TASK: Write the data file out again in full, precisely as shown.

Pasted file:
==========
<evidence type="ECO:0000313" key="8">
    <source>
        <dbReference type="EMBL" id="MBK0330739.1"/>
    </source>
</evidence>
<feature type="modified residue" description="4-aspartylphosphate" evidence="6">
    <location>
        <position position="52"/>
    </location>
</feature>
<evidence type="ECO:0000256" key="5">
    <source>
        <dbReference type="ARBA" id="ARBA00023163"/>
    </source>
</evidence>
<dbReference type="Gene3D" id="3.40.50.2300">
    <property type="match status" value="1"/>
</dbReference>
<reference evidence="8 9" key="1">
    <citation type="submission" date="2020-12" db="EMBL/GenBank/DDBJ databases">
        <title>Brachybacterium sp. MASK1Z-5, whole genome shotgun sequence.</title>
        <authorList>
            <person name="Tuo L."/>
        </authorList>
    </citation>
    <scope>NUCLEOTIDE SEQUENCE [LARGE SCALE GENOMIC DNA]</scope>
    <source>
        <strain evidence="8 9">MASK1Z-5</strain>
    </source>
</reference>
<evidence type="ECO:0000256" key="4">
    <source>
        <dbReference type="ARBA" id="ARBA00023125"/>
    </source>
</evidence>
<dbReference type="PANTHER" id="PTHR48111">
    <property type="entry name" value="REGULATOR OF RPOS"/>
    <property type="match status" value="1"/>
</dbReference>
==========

<evidence type="ECO:0000313" key="8">
    <source>
        <dbReference type="EMBL" id="MBK0330739.1"/>
    </source>
</evidence>
<feature type="modified residue" description="4-aspartylphosphate" evidence="6">
    <location>
        <position position="52"/>
    </location>
</feature>
<evidence type="ECO:0000256" key="5">
    <source>
        <dbReference type="ARBA" id="ARBA00023163"/>
    </source>
</evidence>
<dbReference type="Gene3D" id="3.40.50.2300">
    <property type="match status" value="1"/>
</dbReference>
<reference evidence="8 9" key="1">
    <citation type="submission" date="2020-12" db="EMBL/GenBank/DDBJ databases">
        <title>Brachybacterium sp. MASK1Z-5, whole genome shotgun sequence.</title>
        <authorList>
            <person name="Tuo L."/>
        </authorList>
    </citation>
    <scope>NUCLEOTIDE SEQUENCE [LARGE SCALE GENOMIC DNA]</scope>
    <source>
        <strain evidence="8 9">MASK1Z-5</strain>
    </source>
</reference>
<evidence type="ECO:0000256" key="4">
    <source>
        <dbReference type="ARBA" id="ARBA00023125"/>
    </source>
</evidence>
<dbReference type="PANTHER" id="PTHR48111">
    <property type="entry name" value="REGULATOR OF RPOS"/>
    <property type="match status" value="1"/>
</dbReference>